of the two octavo volumes to which the Magazine ran. A graceful grotesque, the Temple of Mirth, of Stothard’s design, is the frontispiece to the first number: a folding sheet forcibly engraved by Blake in his characteristic manner of distributing strongly contrasted light and shade and tone. To it succeeded, month by month, four similar engravings by him after a noted caricaturist of the day, now forgotten, S. Collings: on broad-grin themes, such as The Tithe in Kind, or the Son’s Revenge, The Discomfited Duellists, The Blind Beggars Hats, and May Day in London. After which, an engraver of lower grade, one Smith, (quære, our friend Nollekens Smith?) executes the engravings; and after him a nameless one. The engraving caricatures, of the earth earthy, for this ‘Library of Momus’ was truly a singular task for a spiritual poet!

Some slight clue to the original Design of this period in a somewhat different key is given by the Exhibition Catalogues, which report Blake as making a second appear¬ance at the Academy in 1784. In that year,—the year of Reynolds’ Mrs. Siddons as the Tragic Muse, and Fortune-Teller,—hung in the ‘Drawing and Sculpture Room,’ two designs of Blake’s: one, War unchained by an Angel—Fire, Pestilence, and Famine following; the other, a Breach in a City— The Morning after a Battle. Companion-subjects, their tacit moral—the supreme despicableness of War— was one of which the artist, in all his tenets thorough-going, was a fervent propagandist in days when War was tyran-nously in the ascendant. This, by the way, was the year of Peace with the tardily recognised North American States, I have not seen those two drawings. The same theme gave birth about twenty years later to four very fine water¬colour drawings,—for Dantesque intensity, imaginative directness, and power of the terrible: illustrations of the doings of the Destroying Angels that War lets loose— Fire, Plague, Pestilence, and Famine. Of the second-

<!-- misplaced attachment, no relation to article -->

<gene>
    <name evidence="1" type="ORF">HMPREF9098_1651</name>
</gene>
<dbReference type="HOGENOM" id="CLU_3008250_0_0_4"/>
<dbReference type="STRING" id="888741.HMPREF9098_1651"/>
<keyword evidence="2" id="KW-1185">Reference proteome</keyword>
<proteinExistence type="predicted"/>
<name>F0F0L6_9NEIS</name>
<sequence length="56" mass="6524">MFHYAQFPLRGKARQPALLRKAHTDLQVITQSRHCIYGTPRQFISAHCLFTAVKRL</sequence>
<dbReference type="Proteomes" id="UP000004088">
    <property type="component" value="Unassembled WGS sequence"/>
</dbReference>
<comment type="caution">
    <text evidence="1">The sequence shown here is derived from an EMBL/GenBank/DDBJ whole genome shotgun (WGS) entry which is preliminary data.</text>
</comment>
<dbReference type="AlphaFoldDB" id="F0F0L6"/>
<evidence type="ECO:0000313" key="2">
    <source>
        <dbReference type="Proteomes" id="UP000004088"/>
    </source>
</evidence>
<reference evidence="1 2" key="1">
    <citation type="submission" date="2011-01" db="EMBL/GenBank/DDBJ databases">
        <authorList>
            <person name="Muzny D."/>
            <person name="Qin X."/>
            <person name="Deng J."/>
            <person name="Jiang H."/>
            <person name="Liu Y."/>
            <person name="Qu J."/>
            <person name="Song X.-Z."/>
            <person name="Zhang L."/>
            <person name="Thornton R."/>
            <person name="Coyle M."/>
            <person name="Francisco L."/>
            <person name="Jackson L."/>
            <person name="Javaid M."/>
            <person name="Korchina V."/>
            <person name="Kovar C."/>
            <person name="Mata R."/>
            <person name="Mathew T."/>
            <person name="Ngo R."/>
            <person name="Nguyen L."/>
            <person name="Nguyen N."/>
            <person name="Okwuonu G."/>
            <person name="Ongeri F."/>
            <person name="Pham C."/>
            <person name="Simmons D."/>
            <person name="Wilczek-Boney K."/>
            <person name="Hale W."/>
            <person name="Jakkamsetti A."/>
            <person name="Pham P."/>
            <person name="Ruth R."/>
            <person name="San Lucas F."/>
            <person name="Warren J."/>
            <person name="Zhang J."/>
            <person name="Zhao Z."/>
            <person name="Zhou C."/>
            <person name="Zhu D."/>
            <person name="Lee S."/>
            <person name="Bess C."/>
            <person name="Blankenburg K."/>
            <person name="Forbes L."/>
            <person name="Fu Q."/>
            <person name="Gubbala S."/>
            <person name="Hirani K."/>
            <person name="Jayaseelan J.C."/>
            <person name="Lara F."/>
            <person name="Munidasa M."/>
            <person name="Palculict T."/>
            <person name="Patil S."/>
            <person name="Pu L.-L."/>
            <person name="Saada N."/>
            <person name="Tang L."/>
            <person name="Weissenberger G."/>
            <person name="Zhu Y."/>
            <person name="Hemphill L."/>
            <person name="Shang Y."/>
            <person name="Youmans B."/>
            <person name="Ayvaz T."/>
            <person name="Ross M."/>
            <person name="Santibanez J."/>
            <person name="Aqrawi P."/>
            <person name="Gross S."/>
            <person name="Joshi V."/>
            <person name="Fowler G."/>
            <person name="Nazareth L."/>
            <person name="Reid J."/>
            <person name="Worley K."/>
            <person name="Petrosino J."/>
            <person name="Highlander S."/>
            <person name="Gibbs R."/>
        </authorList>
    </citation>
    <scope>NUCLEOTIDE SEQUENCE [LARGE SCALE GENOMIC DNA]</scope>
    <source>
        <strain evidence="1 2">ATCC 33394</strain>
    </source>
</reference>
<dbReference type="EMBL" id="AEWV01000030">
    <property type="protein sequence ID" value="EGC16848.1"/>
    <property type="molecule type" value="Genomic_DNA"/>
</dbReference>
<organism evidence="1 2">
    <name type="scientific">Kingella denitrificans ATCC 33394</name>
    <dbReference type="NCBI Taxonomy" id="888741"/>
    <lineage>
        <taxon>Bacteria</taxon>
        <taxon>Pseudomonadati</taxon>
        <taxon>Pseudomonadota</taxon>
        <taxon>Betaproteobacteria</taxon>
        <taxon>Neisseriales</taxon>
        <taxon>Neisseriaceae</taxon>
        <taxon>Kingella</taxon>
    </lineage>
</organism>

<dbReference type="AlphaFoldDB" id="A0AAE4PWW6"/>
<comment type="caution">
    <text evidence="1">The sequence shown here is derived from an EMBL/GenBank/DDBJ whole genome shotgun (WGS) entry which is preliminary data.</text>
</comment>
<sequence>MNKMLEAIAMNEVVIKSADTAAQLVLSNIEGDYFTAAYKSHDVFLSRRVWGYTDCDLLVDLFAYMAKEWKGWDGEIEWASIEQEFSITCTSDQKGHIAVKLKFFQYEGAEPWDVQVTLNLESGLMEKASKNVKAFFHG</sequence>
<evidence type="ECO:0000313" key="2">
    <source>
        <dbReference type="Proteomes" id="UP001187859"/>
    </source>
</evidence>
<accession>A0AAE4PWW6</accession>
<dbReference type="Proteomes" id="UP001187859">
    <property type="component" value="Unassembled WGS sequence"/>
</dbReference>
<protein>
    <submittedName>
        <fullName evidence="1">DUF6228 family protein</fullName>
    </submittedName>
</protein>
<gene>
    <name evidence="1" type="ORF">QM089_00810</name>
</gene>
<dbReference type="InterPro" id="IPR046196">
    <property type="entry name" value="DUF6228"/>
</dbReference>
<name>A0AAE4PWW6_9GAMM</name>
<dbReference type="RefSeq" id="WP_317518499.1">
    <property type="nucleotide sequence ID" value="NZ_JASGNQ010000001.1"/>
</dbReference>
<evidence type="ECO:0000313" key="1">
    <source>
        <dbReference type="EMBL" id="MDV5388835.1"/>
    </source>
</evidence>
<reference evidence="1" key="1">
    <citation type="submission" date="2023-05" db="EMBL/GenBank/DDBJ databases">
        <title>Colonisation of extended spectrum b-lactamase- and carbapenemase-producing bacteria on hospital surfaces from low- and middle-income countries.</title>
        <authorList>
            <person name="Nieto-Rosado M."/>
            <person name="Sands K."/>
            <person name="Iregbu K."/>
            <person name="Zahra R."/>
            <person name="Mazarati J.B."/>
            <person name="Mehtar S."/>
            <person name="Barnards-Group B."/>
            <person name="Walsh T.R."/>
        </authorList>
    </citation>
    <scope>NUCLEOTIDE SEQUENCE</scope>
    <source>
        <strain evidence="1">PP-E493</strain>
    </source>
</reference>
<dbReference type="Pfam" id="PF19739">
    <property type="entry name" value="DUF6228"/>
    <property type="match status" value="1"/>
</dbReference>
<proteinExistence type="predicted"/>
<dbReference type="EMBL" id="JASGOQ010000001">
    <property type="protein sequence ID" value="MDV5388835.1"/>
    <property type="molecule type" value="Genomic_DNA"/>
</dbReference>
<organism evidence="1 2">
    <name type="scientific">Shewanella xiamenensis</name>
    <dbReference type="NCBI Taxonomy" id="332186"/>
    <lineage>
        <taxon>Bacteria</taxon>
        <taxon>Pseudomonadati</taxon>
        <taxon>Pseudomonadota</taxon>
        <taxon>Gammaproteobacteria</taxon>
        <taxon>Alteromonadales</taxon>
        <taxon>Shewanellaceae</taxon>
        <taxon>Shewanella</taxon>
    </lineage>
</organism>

named we give here a reduced version. Another very grand and awe-inspiring illustration of still later date,